|Received:||5/12/2008 6:23:41 PM|
|Organization:||David Data, Inc.|
|Agency:||Federal Trade Commission|
|Rule:||Pay on the Go: Consumers and Contactless Payment (Town Hall Meeting)|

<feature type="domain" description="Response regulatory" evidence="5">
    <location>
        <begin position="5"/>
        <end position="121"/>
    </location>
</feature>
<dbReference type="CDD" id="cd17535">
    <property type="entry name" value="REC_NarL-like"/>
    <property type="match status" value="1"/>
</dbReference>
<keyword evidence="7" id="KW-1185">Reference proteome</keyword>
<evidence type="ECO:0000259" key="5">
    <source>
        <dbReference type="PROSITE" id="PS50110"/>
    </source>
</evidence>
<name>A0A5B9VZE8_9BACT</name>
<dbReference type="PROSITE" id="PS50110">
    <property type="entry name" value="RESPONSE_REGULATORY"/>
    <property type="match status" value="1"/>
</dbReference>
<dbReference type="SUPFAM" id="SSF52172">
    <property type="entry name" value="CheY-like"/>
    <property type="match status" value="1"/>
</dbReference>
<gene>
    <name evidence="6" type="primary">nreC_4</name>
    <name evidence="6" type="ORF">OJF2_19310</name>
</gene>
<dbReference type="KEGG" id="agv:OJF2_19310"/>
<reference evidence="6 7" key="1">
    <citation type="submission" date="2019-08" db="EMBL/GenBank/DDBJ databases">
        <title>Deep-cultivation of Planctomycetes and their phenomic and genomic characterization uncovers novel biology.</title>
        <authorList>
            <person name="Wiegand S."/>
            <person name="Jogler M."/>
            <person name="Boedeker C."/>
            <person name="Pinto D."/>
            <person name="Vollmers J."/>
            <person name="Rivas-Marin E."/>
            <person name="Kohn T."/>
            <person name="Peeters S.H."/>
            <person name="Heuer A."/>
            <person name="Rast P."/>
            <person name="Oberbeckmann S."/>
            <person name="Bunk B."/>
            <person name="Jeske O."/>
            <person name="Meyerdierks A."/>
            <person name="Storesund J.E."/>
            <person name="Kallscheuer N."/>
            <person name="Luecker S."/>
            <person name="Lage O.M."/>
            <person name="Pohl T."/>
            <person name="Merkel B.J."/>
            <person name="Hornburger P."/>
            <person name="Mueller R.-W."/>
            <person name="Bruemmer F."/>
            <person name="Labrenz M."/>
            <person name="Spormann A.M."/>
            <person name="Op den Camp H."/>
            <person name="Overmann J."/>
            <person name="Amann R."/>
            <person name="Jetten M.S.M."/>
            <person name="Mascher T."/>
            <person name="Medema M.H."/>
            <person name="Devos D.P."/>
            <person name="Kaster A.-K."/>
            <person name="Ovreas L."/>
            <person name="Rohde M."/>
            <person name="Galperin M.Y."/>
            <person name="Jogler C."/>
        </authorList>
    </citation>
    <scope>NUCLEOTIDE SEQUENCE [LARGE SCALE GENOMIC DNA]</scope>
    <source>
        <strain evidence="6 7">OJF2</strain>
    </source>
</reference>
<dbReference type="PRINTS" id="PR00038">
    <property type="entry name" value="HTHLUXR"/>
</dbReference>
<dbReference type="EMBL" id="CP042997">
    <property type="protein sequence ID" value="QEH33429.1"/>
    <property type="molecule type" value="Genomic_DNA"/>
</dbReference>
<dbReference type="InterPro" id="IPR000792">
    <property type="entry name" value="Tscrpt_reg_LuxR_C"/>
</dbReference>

Comments:Contactless payment technology is a poor idea, and is open to invasion of privacy and fraud. Despite what the industry claims, the RFID chips can be read from quite a distance and are rarely encrypted - those that are suffer from flaws which are well known. The supposed benefit of being able to wave one's card at a reader vs. the 1-2 seconds spent swiping the card through an actual magnetic stripe reader escapes me. Some may claim that mag stripes are often unreadable and that RFID chips don't suffer from "wearing out". That may be true, but I'd rather have my privacy, be protected from fraud and spend an extra minute manually keying in the credit card # than to have to worry about some criminal capturing my code and using it nefariously. What happens when fraud occurs? Is the consumer to be in the unholy position of proving that THEY had no knowledge of the transaction? What's the ultimate liability of the consumer? As a consumer, I want it to be ZERO, and the only way I guarantee that is by not having RFID chips in my payment cards. Additionally, RFID chips are a terrorist's wet dream - simply capture an RFID tag code from the target (perhaps by standing next to the person in an elevator w/a reader) and then program a device to detonate when that RFID code enters the area... Such a device could be utilized against specific individuals, a group, or simply anyone with an RFID code... As RFID readers become more prevalent, it becomes relatively simple to track one's movements through time and space. This information could be used nefariously, subpoenaed by lawyers for a variety of purposes, or mined for purposes as yet unknown by entities both public and private; as a private individual, I don't have to worry about any of this if I simply don' t have the chip. Accuracy of the data collected is also of particular concern: How is one to correct errors when one discovers that they exist? What if the data is being used in a criminal case; what's the presumption in such an instance? Is one entitled to know ALL of the information collected about oneself? Is all the data stored in one location or multiple locations? One location is just asking for attack... Multiple locations can be difficult to secure as well. What happens when that data is stolen? I fail to see WHY the merchants or anyone need this technology for payment purposes. They already have everything they need, and giving up my privacy and security for a little convenience just isn't worth it. If the FTC were to lean toward endorsing this technology, I'd implore them to: * Require consumers to OPT-IN to it. * Not allow companies or governmental agencies to force consumers to opt-in by increasing costs or fees because they didn't opt-in. * Require consumers to be able to OPT-OUT at any time after opting in, and require companies or governmental agencies to delete all data within 10 days of opting-out. * Allow consumers to be provided with a copy of all data, in human-readable form, maintained by any company or governmental agency upon demand, without limitation or cost. * Require companies or governmental agency to correct errors in said data within 10 days of being notified by consumers. * Require companies or governmental agencies to notify consumers of the risks, both actual and potential, in clear, concise, readable, and large font on the OPT-IN form. * Prohibit sharing of the data without specific written consent by the consumer, and require consumers to OPT-IN to such consent...